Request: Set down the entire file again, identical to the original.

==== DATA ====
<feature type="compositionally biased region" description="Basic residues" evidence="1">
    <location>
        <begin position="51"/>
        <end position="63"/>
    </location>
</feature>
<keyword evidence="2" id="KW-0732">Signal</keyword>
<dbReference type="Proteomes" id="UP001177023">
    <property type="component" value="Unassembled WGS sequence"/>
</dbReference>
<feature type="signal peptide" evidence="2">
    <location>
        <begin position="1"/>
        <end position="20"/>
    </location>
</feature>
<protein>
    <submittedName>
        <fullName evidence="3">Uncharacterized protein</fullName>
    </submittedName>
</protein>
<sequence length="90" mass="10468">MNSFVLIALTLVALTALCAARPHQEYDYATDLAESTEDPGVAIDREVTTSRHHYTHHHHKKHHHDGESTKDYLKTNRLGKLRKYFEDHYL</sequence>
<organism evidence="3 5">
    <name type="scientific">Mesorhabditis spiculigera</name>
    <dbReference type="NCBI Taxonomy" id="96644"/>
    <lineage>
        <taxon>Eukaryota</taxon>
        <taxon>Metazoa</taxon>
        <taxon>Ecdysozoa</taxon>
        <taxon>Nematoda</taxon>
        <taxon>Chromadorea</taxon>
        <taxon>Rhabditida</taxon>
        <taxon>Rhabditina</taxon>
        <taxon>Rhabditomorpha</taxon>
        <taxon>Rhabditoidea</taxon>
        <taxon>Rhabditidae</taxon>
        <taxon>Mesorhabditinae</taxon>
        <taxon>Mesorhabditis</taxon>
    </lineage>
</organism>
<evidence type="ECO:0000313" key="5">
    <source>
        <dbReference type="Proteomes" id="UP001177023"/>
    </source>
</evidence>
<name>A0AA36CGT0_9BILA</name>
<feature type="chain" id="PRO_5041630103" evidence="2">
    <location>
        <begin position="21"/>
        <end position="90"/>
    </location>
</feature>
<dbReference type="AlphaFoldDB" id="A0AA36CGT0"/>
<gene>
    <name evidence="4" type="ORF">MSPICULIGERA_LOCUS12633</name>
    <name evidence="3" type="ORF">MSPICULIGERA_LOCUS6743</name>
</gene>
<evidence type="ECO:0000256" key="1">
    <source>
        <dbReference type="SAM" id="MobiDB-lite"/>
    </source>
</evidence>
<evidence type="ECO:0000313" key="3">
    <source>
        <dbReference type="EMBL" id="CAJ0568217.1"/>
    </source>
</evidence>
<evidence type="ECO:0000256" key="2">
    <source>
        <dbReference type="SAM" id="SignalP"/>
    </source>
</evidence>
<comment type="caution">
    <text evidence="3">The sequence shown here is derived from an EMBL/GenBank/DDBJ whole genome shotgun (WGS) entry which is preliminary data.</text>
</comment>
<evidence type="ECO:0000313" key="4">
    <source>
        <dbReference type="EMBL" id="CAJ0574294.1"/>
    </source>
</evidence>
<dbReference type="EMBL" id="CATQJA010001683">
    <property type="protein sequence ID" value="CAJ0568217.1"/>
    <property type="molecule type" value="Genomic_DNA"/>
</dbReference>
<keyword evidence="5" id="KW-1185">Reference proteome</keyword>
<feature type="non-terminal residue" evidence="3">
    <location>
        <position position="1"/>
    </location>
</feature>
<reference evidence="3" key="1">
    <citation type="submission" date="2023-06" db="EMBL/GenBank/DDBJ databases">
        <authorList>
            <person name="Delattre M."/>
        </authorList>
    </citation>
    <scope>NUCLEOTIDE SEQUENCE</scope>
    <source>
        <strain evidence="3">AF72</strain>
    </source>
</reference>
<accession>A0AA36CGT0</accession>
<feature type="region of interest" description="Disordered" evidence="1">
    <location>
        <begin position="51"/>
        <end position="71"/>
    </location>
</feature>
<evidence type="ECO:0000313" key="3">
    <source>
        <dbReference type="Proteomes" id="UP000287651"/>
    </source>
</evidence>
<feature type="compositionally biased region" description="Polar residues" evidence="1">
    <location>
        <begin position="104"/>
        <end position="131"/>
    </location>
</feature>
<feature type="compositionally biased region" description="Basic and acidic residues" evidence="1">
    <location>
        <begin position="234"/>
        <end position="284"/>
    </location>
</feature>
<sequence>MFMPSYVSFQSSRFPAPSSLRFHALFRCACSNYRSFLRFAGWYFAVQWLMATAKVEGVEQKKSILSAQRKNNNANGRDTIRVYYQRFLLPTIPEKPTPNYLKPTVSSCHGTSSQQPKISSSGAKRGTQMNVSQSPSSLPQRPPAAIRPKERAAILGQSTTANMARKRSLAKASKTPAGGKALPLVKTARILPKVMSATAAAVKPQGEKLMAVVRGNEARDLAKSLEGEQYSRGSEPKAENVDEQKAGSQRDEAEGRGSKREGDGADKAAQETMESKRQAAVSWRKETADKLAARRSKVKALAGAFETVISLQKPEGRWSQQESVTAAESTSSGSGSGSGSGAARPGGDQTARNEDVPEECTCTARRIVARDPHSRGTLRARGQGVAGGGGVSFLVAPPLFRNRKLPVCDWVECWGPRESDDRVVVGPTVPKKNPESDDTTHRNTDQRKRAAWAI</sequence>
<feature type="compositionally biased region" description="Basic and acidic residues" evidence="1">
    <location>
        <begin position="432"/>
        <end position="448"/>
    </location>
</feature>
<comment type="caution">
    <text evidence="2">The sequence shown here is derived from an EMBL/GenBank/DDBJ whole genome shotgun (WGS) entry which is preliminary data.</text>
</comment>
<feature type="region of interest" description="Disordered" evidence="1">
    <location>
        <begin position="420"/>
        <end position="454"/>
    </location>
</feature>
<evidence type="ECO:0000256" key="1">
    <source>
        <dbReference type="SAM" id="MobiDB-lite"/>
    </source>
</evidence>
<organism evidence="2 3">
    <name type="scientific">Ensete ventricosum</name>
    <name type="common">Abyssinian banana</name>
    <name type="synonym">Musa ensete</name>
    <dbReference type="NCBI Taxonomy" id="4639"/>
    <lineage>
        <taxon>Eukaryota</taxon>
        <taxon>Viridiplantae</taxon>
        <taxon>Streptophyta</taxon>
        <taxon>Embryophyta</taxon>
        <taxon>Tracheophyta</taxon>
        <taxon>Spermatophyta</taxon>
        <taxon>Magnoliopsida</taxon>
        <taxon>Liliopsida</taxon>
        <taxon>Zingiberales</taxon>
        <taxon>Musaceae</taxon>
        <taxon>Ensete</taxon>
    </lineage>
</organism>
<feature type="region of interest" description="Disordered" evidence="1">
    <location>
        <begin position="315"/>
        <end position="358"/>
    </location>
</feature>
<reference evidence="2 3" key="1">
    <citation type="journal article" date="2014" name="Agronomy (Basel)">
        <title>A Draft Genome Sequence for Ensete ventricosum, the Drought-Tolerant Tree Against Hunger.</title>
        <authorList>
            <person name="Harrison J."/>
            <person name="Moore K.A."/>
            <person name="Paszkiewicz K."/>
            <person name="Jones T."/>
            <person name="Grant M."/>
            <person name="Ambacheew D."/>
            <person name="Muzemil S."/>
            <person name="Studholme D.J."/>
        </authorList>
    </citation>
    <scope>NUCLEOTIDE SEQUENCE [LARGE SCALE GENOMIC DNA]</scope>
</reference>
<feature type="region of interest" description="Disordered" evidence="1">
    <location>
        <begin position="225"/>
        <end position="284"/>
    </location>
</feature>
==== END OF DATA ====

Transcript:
<feature type="compositionally biased region" description="Basic residues" evidence="1">
    <location>
        <begin position="51"/>
        <end position="63"/>
    </location>
</feature>
<keyword evidence="2" id="KW-0732">Signal</keyword>
<dbReference type="Proteomes" id="UP001177023">
    <property type="component" value="Unassembled WGS sequence"/>
</dbReference>
<feature type="signal peptide" evidence="2">
    <location>
        <begin position="1"/>
        <end position="20"/>
    </location>
</feature>
<protein>
    <submittedName>
        <fullName evidence="3">Uncharacterized protein</fullName>
    </submittedName>
</protein>
<sequence length="90" mass="10468">MNSFVLIALTLVALTALCAARPHQEYDYATDLAESTEDPGVAIDREVTTSRHHYTHHHHKKHHHDGESTKDYLKTNRLGKLRKYFEDHYL</sequence>
<organism evidence="3 5">
    <name type="scientific">Mesorhabditis spiculigera</name>
    <dbReference type="NCBI Taxonomy" id="96644"/>
    <lineage>
        <taxon>Eukaryota</taxon>
        <taxon>Metazoa</taxon>
        <taxon>Ecdysozoa</taxon>
        <taxon>Nematoda</taxon>
        <taxon>Chromadorea</taxon>
        <taxon>Rhabditida</taxon>
        <taxon>Rhabditina</taxon>
        <taxon>Rhabditomorpha</taxon>
        <taxon>Rhabditoidea</taxon>
        <taxon>Rhabditidae</taxon>
        <taxon>Mesorhabditinae</taxon>
        <taxon>Mesorhabditis</taxon>
    </lineage>
</organism>
<evidence type="ECO:0000313" key="5">
    <source>
        <dbReference type="Proteomes" id="UP001177023"/>
    </source>
</evidence>
<name>A0AA36CGT0_9BILA</name>
<feature type="chain" id="PRO_5041630103" evidence="2">
    <location>
        <begin position="21"/>
        <end position="90"/>
    </location>
</feature>
<dbReference type="AlphaFoldDB" id="A0AA36CGT0"/>
<gene>
    <name evidence="4" type="ORF">MSPICULIGERA_LOCUS12633</name>
    <name evidence="3" type="ORF">MSPICULIGERA_LOCUS6743</name>
</gene>
<evidence type="ECO:0000256" key="1">
    <source>
        <dbReference type="SAM" id="MobiDB-lite"/>
    </source>
</evidence>
<evidence type="ECO:0000313" key="3">
    <source>
        <dbReference type="EMBL" id="CAJ0568217.1"/>
    </source>
</evidence>
<evidence type="ECO:0000256" key="2">
    <source>
        <dbReference type="SAM" id="SignalP"/>
    </source>
</evidence>
<comment type="caution">
    <text evidence="3">The sequence shown here is derived from an EMBL/GenBank/DDBJ whole genome shotgun (WGS) entry which is preliminary data.</text>
</comment>
<evidence type="ECO:0000313" key="4">
    <source>
        <dbReference type="EMBL" id="CAJ0574294.1"/>
    </source>
</evidence>
<dbReference type="EMBL" id="CATQJA010001683">
    <property type="protein sequence ID" value="CAJ0568217.1"/>
    <property type="molecule type" value="Genomic_DNA"/>
</dbReference>
<keyword evidence="5" id="KW-1185">Reference proteome</keyword>
<feature type="non-terminal residue" evidence="3">
    <location>
        <position position="1"/>
    </location>
</feature>
<reference evidence="3" key="1">
    <citation type="submission" date="2023-06" db="EMBL/GenBank/DDBJ databases">
        <authorList>
            <person name="Delattre M."/>
        </authorList>
    </citation>
    <scope>NUCLEOTIDE SEQUENCE</scope>
    <source>
        <strain evidence="3">AF72</strain>
    </source>
</reference>
<accession>A0AA36CGT0</accession>
<feature type="region of interest" description="Disordered" evidence="1">
    <location>
        <begin position="51"/>
        <end position="71"/>
    </location>
</feature>
<evidence type="ECO:0000313" key="3">
    <source>
        <dbReference type="Proteomes" id="UP000287651"/>
    </source>
</evidence>
<feature type="compositionally biased region" description="Polar residues" evidence="1">
    <location>
        <begin position="104"/>
        <end position="131"/>
    </location>
</feature>
<feature type="compositionally biased region" description="Basic and acidic residues" evidence="1">
    <location>
        <begin position="234"/>
        <end position="284"/>
    </location>
</feature>
<sequence>MFMPSYVSFQSSRFPAPSSLRFHALFRCACSNYRSFLRFAGWYFAVQWLMATAKVEGVEQKKSILSAQRKNNNANGRDTIRVYYQRFLLPTIPEKPTPNYLKPTVSSCHGTSSQQPKISSSGAKRGTQMNVSQSPSSLPQRPPAAIRPKERAAILGQSTTANMARKRSLAKASKTPAGGKALPLVKTARILPKVMSATAAAVKPQGEKLMAVVRGNEARDLAKSLEGEQYSRGSEPKAENVDEQKAGSQRDEAEGRGSKREGDGADKAAQETMESKRQAAVSWRKETADKLAARRSKVKALAGAFETVISLQKPEGRWSQQESVTAAESTSSGSGSGSGSGAARPGGDQTARNEDVPEECTCTARRIVARDPHSRGTLRARGQGVAGGGGVSFLVAPPLFRNRKLPVCDWVECWGPRESDDRVVVGPTVPKKNPESDDTTHRNTDQRKRAAWAI</sequence>
<feature type="compositionally biased region" description="Basic and acidic residues" evidence="1">
    <location>
        <begin position="432"/>
        <end position="448"/>
    </location>
</feature>
<comment type="caution">
    <text evidence="2">The sequence shown here is derived from an EMBL/GenBank/DDBJ whole genome shotgun (WGS) entry which is preliminary data.</text>
</comment>
<feature type="region of interest" description="Disordered" evidence="1">
    <location>
        <begin position="420"/>
        <end position="454"/>
    </location>
</feature>
<evidence type="ECO:0000256" key="1">
    <source>
        <dbReference type="SAM" id="MobiDB-lite"/>
    </source>
</evidence>
<organism evidence="2 3">
    <name type="scientific">Ensete ventricosum</name>
    <name type="common">Abyssinian banana</name>
    <name type="synonym">Musa ensete</name>
    <dbReference type="NCBI Taxonomy" id="4639"/>
    <lineage>
        <taxon>Eukaryota</taxon>
        <taxon>Viridiplantae</taxon>
        <taxon>Streptophyta</taxon>
        <taxon>Embryophyta</taxon>
        <taxon>Tracheophyta</taxon>
        <taxon>Spermatophyta</taxon>
        <taxon>Magnoliopsida</taxon>
        <taxon>Liliopsida</taxon>
        <taxon>Zingiberales</taxon>
        <taxon>Musaceae</taxon>
        <taxon>Ensete</taxon>
    </lineage>
</organism>
<feature type="region of interest" description="Disordered" evidence="1">
    <location>
        <begin position="315"/>
        <end position="358"/>
    </location>
</feature>
<reference evidence="2 3" key="1">
    <citation type="journal article" date="2014" name="Agronomy (Basel)">
        <title>A Draft Genome Sequence for Ensete ventricosum, the Drought-Tolerant Tree Against Hunger.</title>
        <authorList>
            <person name="Harrison J."/>
            <person name="Moore K.A."/>
            <person name="Paszkiewicz K."/>
            <person name="Jones T."/>
            <person name="Grant M."/>
            <person name="Ambacheew D."/>
            <person name="Muzemil S."/>
            <person name="Studholme D.J."/>
        </authorList>
    </citation>
    <scope>NUCLEOTIDE SEQUENCE [LARGE SCALE GENOMIC DNA]</scope>
</reference>
<feature type="region of interest" description="Disordered" evidence="1">
    <location>
        <begin position="225"/>
        <end position="284"/>
    </location>
</feature>